Leaders: Nicola Sturgeon’s early gamble | Light on a good man

Deputy First Minister Nicola Sturgeon. Picture: Paul Sherwood
Deputy First Minister Nicola Sturgeon. Picture: Paul Sherwood
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NICOLA Sturgeon’s essay in this newspaper today provides a fascinating insight into where the Yes campaign finds itself at this stage in the Scottish independence referendum, and where it sees itself going from here.

This weekend is, perhaps, an opportune moment for the SNP and its allies to pause and take stock of their strategy, given news last week of an opinion poll showing support for independence at 23 per cent – the lowest it has been in the era of devolution. Last week, a gloating Labour Party pointed out that Margaret Thatcher, in the three elections she fought in Scotland, was more popular than independence is now. This is not how the script for the Yes campaign was meant to go when Alex Salmond launched the campaign for secession around this time last year. And yet that is squarely where the campaign finds itself today.

Sturgeon’s essay is the first of four from the Yes camp, to run in this paper over consecutive weeks, that we hope will build into a comprehensive case for independence. This will be followed by four weeks for the Better Together campaign to develop a comprehensive case for Scotland remaining within the UK. Our intention is that the Scotland Decides series will give each side of the debate the chance to present a thoughtful, coherent and nuanced demonstration of their position. Too often the constitutional debate in this country is dominated by daily hand-to-hand combat on the detail of whatever is that moment’s bone of contention. And too often these exchanges throw off more heat than light. Scotland Decides will attempt to address that. We warmly invite our readers to engage with this project, and join in the discussion of each piece on our website, our Twitter feed, our Facebook page or – for the technologically averse – our letters page. By the end of eight weeks, our hope is that we will all be better informed about the choice of futures this nation faces.

Sturgeon today makes a heartfelt case for independence being the means by which Scotland can be true to core beliefs in social justice –arguing that the referendum need not be about flag-waving appeals to patriotism. She is addressing her argument to those Scots who would not count themselves nationalists, but who can see the potential for their ideal society being more achievable free of the influence of a Westminster government that may often be controlled by a centre-right philosophy that most Scots do not share.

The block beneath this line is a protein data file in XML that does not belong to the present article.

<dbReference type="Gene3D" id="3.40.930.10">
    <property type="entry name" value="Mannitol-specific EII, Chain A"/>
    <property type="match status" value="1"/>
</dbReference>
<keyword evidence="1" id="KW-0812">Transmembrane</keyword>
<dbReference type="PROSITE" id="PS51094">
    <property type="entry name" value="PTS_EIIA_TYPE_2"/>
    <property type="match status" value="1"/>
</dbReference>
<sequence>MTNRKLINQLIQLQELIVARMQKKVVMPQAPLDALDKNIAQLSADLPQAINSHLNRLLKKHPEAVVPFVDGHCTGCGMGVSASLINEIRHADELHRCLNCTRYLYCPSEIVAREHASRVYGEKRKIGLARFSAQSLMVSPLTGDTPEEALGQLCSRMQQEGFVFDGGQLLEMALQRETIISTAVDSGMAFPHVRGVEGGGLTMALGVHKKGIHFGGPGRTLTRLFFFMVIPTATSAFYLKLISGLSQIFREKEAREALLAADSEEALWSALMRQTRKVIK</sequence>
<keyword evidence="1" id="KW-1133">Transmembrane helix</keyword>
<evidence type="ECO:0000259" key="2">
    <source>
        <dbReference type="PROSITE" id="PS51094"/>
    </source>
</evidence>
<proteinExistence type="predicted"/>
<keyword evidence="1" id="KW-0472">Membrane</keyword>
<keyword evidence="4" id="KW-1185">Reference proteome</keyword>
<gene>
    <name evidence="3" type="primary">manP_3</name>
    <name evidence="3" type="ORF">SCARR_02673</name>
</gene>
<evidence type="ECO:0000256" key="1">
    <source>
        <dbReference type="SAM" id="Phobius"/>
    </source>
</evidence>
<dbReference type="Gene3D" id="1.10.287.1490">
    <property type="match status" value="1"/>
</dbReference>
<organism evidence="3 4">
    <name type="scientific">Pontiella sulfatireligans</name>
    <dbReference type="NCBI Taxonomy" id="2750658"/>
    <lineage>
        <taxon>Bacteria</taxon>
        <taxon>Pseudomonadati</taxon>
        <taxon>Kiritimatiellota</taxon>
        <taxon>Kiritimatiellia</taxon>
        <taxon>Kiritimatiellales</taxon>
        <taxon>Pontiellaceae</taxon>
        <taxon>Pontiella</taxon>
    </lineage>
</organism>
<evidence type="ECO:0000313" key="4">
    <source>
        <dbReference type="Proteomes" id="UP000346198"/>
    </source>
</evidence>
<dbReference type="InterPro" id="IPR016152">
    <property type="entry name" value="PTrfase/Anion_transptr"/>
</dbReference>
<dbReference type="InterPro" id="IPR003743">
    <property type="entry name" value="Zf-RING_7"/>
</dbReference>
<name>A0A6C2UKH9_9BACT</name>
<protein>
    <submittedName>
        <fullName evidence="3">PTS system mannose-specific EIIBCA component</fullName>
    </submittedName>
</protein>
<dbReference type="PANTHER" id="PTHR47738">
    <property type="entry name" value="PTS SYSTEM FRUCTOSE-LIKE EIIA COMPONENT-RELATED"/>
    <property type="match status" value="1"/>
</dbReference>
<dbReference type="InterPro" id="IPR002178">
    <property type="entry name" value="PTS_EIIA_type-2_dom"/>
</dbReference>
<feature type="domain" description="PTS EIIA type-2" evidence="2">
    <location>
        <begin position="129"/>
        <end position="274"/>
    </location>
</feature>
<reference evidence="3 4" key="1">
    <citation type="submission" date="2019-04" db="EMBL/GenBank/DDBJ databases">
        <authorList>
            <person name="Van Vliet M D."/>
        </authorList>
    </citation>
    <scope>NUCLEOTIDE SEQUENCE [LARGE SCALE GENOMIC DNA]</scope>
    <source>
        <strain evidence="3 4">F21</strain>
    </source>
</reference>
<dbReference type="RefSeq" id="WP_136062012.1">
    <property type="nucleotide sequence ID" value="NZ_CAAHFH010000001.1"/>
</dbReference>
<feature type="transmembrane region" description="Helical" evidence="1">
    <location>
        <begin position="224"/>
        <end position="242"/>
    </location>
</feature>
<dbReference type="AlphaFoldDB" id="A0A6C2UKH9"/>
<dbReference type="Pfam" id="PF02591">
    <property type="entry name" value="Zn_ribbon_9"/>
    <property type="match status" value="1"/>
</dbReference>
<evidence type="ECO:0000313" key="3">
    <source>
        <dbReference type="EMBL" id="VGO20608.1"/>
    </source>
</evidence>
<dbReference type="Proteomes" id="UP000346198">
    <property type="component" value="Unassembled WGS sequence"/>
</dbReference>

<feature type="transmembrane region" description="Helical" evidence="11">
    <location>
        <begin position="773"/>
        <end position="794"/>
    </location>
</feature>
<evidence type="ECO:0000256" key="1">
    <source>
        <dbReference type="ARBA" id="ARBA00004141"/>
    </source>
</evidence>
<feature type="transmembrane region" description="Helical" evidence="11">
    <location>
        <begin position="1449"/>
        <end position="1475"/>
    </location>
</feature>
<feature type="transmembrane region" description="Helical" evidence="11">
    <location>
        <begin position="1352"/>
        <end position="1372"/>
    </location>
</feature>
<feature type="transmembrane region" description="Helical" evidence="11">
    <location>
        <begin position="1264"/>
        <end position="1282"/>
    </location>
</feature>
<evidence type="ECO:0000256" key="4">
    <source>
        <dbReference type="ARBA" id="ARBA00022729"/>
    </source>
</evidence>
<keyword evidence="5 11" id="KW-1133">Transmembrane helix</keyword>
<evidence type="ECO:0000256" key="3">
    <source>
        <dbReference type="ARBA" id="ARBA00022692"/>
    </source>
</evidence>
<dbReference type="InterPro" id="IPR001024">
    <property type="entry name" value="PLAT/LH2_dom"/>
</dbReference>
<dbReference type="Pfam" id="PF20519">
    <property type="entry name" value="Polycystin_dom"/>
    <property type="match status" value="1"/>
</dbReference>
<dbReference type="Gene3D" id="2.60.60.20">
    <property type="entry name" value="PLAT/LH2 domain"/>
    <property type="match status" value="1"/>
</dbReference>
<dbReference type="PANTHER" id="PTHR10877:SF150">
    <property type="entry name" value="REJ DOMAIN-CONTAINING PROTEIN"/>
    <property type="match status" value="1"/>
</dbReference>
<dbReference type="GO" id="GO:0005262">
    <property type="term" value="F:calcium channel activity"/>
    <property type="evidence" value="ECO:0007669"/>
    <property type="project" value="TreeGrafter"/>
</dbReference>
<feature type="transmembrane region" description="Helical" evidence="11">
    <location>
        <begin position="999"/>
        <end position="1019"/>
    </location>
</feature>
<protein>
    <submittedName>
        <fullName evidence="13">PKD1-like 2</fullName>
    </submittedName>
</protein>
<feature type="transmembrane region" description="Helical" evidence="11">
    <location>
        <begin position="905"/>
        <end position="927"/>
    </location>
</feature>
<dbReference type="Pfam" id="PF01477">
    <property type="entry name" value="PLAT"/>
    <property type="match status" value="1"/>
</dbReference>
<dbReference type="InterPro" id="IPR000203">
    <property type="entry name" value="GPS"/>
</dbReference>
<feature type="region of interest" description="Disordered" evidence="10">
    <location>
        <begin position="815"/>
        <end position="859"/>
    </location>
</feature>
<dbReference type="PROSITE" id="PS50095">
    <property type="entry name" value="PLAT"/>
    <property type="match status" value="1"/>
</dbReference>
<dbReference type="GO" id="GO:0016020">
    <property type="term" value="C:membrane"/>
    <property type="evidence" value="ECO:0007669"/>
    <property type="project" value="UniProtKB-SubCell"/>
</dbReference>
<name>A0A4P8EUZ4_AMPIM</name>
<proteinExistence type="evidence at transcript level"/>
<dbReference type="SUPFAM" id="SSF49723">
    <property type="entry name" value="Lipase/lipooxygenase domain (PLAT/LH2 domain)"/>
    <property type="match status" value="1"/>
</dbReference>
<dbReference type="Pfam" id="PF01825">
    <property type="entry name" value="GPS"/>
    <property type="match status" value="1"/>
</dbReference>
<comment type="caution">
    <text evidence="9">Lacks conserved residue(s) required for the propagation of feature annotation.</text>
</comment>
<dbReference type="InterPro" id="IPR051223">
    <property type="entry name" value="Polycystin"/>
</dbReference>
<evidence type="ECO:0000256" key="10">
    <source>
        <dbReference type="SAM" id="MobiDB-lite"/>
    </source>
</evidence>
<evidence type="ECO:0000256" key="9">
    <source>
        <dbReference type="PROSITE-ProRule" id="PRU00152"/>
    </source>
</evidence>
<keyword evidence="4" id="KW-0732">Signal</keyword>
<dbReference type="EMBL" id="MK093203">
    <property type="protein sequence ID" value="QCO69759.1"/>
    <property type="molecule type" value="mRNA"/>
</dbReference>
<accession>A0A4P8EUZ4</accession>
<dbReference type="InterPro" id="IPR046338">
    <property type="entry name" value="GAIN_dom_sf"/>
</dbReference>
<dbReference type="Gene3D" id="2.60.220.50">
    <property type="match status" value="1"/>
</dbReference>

Sturgeon takes a significant gamble, however, when she tells this group their hopes for Scotland are simply not achievable within the UK if there is a No vote in the autumn of 2014. For such a canny politician, this is an uncharacteristic hostage to fortune. True, the anti-independence parties currently offer nothing in the way of a convincing new offer on strengthened devolution. But all the major pro-UK parties have now declared themselves willing to travel this road – most recently with Ruth Davidson’s “Damascene” conversion last week – and there is still more than a year and a half to go until polling day.

As this paper revealed last week, the IPPR think-tank is working on a new blueprint – called “Devo More” – that would encompass tax and welfare powers and could form the basis for a new broad-based constitutional agreement on a powerhouse parliament within the UK. Sturgeon has rolled the dice now in the hope of capturing this key group of voters early on, ­before the Better Together camp gets its act together. But is it a ­gamble that risks rebounding on her further down the line?

Light on a good man

HE WAS one of the good guys. Khalil Dale spent most of his adult life helping the most vulnerable groups in hostile and inhospitable places around the world and, in the end, it cost him his life. After starting his career as a casualty nurse in Scotland, Dale headed overseas where he helped tens of thousands of people in dire circumstances by taking control of food distribution, healthcare and development projects.

The roll call of countries where he worked – including ­Afghanistan, Ethiopia, Iraq, and Sudan – is impressive and even at the age of 60 he was still working away in Pakistan, helping the underprivileged, when he was abducted and killed by thugs seeking a ransom. His story perhaps did not get the limelight it deserved, possibly because of the news blackout imposed by the Foreign Office during tortuous attempts to free him alive. So this newspaper welcomes the decision of the Robert Burns Humanitarian Award committee to shine a light on Dale’s many achievements by giving him its top award posthumously.

As his brother Ian said at the ceremony last night, his brother, who had converted to Islam, would have been humbled by the honour. But in Dale’s case, given the tireless and selfless work he carried out for the British Red Cross and the Red Crescent Society, humility would not have been necessary.